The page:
Show your kids how to be accepting, how to be aware, teach your kids to be KIND. You never know someone’s journey until you have walked their path. Human acceptance starts with not only you; but with me, with other parents, adults, and supposed role models.

Xo-“The dog lady”

~Kelly Kristine

The verbal roll in…

The last few weeks have had moments. Beautiful, wondrous, surprising moments that I have wanted to shout from the roof tops. It’s almost as if I have been in a euphoric state waiting to hear my alarm go off…
But no, it’s all real. She’s real, the communication and the words I am hearing are real.

In just the 2 months since Summer has started attending her autism facilitated preschool program we are seeing unbelievable progress.

We learned through play-therapy that Summer, when asked, “Summer show me ….” can show us letters, shapes, numbers, and colors. Incredible. It doesn’t end there though…

She has started to say single words and pair two words together. Much of it is repeating, scripting, and requesting. I thought it was a dream. It’s not, they’re not, it’s real, the words are real and they continue to roll in. Mommy, Daddy, Mom-mom, Daddad, kitty, dog, one, two, three, four, five, red, green, blue, chips, rock, pool, I go, like it, no, various sounds, animals sounds; cow, duck, chicken, dog, and bird. She is pretty much attempting to say anything we ask her to. She is trying so hard too. It’s like a verbal tsunami!!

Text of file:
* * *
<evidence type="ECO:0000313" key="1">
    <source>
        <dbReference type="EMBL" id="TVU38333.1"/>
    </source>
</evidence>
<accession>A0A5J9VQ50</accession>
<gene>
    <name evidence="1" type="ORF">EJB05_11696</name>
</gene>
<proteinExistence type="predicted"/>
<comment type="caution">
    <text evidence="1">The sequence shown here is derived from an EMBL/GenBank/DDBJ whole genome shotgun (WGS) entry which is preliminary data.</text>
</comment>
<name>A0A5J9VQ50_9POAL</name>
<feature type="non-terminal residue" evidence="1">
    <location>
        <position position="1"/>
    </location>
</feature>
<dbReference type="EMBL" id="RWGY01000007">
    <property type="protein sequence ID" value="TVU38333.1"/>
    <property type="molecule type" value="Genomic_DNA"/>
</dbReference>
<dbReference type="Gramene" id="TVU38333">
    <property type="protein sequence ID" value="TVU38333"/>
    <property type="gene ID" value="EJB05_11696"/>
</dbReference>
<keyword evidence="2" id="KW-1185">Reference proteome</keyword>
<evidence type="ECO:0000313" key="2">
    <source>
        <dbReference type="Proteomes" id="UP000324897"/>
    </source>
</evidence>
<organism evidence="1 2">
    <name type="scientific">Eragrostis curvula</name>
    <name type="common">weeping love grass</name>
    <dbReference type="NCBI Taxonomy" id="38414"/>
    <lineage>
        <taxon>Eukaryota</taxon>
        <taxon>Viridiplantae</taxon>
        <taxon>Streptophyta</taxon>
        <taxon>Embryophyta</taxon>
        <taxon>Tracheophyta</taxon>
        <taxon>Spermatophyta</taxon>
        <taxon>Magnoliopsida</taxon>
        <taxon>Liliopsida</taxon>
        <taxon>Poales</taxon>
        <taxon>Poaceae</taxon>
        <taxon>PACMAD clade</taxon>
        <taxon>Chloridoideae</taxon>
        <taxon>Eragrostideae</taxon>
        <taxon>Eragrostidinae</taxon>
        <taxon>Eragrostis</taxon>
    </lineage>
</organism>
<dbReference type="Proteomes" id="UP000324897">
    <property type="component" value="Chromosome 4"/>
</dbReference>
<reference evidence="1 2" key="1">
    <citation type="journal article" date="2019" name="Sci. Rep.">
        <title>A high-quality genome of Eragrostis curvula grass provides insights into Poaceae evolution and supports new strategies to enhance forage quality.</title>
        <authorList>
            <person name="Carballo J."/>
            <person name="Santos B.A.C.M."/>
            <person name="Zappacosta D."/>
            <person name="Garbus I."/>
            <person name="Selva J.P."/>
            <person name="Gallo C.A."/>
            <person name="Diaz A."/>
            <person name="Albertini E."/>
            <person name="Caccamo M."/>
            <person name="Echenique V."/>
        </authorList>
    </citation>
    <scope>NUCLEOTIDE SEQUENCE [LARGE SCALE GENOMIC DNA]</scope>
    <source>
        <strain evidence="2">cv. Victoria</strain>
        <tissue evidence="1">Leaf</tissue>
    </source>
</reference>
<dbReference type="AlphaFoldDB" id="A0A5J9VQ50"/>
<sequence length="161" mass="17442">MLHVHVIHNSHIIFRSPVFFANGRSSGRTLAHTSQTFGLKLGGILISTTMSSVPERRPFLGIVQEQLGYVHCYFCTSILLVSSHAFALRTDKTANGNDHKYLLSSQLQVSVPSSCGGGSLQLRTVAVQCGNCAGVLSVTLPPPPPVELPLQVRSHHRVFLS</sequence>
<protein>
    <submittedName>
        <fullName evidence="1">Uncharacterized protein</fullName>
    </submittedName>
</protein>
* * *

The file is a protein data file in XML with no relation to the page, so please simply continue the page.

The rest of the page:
She walked to the garden with her dad to check on the vegetables and fruits. Sam pulled up two cucumbers and Summer chimed in “peekles!” Cucumbers-pickles, she was on the right track. Sam said, “How many pickles?” Summer responded, “tu.” She is amazing.

She completely blew our minds this past week. Sam and I were reading her alphabet book with her and we decided to switch up our approach. Sam pointed to each letter and asked, “Summer, what is this letter?” She proceeded to verbally sound out EVERY letter!! Correctly at that!

The amount of joy that I feel hearing my daughter speak is an emotion that no one could ever explain in words. I am so Proud, surprised, and hopeful of what is to come.

~Kelly Kristine

A Service dog, for Autism? What’s all the “woof” about!?.

I have heard a few questions, comments and concerns about our family obtaining an autism service dog for Summer, I thought I might answer a few…

Before I do let me clarify something, animals have always played a very important role in my family’s life. It is no surprise that Summer is also an animal lover. However, she doesn’t just have a love for them, she connects with them. She connects and bonds with animals in a way she doesn’t with people outside of our family unit or school. We feel that this is the best decision/choice for SUMMER. Our life, our story, our choice. This is what our family feels to be right in our hearts for Summer.

• “Summer doesn’t look disabled, why does she need a service dog?”